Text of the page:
The Fifth Element #16 Page 3

Michael Grace made a headphone amp for his own use. Pretty soon, enough of his friends had asked him to make one for them that he made it a formal product with a model designation and an initial production run of 25 pieces. Those vanished in a trice, and he found himself in the headphone-amp business with a product that was selling briskly by word of mouth, and a few reviews in the professional magazines. I was knocked out by its looks, and asked for a review sample. I was predisposed to like it anyway, in view of sound engineer Jerry Bruck's having used Grace microphone preamplifiers on some of my JMR recordings.

The Grace 901 is approximately one professional rack unit high and half a rack unit wide. It is 8.5" deep and weighs about 6 lbs. The front panel is thick aluminum, polished to a high gloss. Front-panel controls are, from left to right: stepped resistor volume control, additional gain, digital or analog source, digital sampling rate (32-96kHz), two standard phone-plug headphone jacks, and power. The additional gain, input selector, and power switches are illuminated buttons of the sort I refer to as being of the "Ph.D." variety, as in: Push Here, Dummy. Gotta luvvit.

On the rear panel are an IEC inlet for the power cord (no plug-in transformer); optical, S/PDIF, and AES3 digital inputs; and left and right RCA and XLR analog inputs. Industrial design and fit'n'finish are surpassed only by the likes of Nagra and the Jeff Rowland Design Group, which means that just about everyone else was left in the dust miles behind. Meanwhile, the 901 just sits there, quietly screaming professional competence (in an elegantly understated way).

The only thing I can't figure out is the threaded hole in the middle of the bottom panel. For mounting on a mike stand or camera tripod, perhaps, for musician foldback at sessions? (footnote 3)

It is the 901's ability to take a high-resolution digital input that distinguishes it from most headphone amplifiers. The 901 accepts digital inputs from 32kHz to 96kHz, and indicates the sampling rate with front-panel LEDs. Apart from the convenience of needing only one signal cable, having one's headphone amp provide an internal DAC of known quality removes two variables from recording system monitoring: an outside DAC and its interconnects.

The Grace 901 performed flawlessly. Its only quirk was a slight pop on power up and down—but no headphone amp should be powered up or down while anyone is wearing the headphones anyway. The 901's essential sonic character was refreshingly rich and full-bodied, without being sludgy or lacking detail. Perhaps what I was hearing was equally attributable to its power reserves. I can't say for sure. But its circuit is based on a telecommunications current-feedback amplifier chipset that can drive five miles of copper wire if it has to, so 10' of headphone cable was doubtless a snooze.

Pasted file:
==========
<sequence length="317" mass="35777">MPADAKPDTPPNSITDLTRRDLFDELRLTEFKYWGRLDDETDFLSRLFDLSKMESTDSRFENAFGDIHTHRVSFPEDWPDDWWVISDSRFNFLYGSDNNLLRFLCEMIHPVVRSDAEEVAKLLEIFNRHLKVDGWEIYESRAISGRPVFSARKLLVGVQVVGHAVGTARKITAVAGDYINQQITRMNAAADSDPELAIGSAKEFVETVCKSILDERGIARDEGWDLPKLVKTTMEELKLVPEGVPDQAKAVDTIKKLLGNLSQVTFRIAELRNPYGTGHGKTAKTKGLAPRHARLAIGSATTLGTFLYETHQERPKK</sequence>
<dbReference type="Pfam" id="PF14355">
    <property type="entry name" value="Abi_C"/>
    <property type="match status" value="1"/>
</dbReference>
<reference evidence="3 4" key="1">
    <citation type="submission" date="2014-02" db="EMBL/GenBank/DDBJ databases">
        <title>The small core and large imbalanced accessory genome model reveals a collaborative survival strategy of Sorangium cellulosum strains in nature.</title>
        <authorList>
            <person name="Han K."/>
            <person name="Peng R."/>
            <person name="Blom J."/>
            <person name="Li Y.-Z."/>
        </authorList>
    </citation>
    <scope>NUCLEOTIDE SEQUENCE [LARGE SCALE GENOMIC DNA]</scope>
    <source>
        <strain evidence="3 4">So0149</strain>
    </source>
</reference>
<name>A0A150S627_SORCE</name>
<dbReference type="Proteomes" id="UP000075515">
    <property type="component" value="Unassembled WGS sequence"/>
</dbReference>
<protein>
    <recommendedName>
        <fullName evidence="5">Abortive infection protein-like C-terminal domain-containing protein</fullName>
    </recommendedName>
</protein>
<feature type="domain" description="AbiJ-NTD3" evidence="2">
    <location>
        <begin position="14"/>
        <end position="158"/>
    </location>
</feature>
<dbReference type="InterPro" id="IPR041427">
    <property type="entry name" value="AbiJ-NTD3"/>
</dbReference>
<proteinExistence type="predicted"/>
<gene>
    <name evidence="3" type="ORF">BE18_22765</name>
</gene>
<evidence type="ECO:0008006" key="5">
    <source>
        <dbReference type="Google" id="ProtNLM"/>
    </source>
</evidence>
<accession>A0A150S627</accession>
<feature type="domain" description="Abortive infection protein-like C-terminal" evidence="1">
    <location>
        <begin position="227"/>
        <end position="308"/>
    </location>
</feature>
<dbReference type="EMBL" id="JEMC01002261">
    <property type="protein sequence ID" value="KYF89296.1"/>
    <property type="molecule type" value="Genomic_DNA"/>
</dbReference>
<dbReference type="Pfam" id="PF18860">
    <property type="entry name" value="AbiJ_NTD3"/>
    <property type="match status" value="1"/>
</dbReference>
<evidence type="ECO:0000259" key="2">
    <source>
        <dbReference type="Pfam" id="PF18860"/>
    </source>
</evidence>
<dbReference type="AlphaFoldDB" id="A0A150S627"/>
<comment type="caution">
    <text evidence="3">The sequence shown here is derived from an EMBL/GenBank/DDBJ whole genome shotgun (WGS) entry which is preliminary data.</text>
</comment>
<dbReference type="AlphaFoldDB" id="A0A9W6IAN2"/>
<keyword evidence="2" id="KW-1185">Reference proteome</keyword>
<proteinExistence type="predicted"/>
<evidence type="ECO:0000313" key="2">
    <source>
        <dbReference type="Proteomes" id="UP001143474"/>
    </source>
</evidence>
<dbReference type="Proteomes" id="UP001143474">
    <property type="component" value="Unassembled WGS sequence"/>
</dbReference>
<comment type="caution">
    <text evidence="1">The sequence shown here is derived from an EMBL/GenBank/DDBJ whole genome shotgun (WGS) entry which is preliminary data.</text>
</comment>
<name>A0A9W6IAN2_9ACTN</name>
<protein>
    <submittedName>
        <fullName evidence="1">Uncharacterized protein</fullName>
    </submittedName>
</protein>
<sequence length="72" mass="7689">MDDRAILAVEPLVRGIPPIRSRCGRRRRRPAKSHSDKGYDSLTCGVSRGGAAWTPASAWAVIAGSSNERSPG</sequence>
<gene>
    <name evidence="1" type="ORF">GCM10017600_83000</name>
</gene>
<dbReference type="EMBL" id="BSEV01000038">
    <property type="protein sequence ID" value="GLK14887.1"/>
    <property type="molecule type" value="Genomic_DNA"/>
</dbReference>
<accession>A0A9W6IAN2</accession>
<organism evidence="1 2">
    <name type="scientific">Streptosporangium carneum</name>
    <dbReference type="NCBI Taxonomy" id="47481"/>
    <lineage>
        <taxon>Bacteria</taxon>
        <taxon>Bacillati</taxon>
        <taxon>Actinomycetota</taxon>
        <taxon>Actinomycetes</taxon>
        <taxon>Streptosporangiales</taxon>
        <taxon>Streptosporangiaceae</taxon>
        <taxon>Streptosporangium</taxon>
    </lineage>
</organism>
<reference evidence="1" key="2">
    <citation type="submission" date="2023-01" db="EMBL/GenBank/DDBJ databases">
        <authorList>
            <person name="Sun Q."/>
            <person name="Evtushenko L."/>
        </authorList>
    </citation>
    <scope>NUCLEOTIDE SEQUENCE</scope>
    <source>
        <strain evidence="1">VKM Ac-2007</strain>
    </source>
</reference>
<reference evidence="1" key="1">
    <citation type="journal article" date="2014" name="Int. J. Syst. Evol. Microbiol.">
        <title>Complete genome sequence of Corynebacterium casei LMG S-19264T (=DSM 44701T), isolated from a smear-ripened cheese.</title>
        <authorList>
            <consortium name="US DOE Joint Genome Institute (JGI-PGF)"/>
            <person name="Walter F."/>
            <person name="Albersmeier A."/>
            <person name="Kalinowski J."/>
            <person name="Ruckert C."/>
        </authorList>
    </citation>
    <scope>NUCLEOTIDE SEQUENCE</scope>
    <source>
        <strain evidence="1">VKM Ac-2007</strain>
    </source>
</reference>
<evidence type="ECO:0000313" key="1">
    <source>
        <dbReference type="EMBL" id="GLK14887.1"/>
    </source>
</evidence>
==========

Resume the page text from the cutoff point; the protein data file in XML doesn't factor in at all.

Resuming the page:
Perhaps it's just me, but fine as the Grace's internal DAC was, I preferred by a slight margin the sound of its analog inputs when connected to the Marantz SA-14's analog outputs by Stereovox analog interconnects. Yeah, I know—for $2500 a meter pair, they should sound good.

A headphone amp is pointless without headphones. My rough'n'ready Audio-Technica ATH D40s are distinguished more by their relative indestructibility than by any excess of subtlety. Sennheiser kindly lent me a pair of HD 600s, a Bob Ludwig fave. The HD 600s balance delicacy of detail with dynamic range and bass extension, which goes a long way toward justifying their $450 price.

It appears that for every pro user who auditions the 901, two buy it, so there is that. But that doesn't answer the question whether—massive coolness factor aside—it's a good use for that spare $1500 you just happen to have lying around. The answer, as usual, is: It depends.

The 901 is built like a brick, is quiet as a mouse, and is very relaxing to listen to. However, it's a pro unit that was designed to let you hear a mike feed or do quality control on a mix or a mastering job. (Bob Ludwig bought five 901s for Gateway Mastering and DVD, which should tell you something.) The 901 therefore lacks the frequency, temporal, or cross-feed processing functions that other headphone amps offer as means of trying to make the headphone listening experience more like listening to speakers in a room. I don't mind the "inside the head" effect of listening to non-binaural stereo recordings on regular headphones, but it's your call. Whether or not the 901 is for you probably comes down to how much headphone listening you do.

Comments, questions, "Howls of derisive laughter, Bruce"?

Footnote 3: My two goals in writing are to amuse John Atkinson, and to convince him that I have actually removed the piece of gear in question from its box.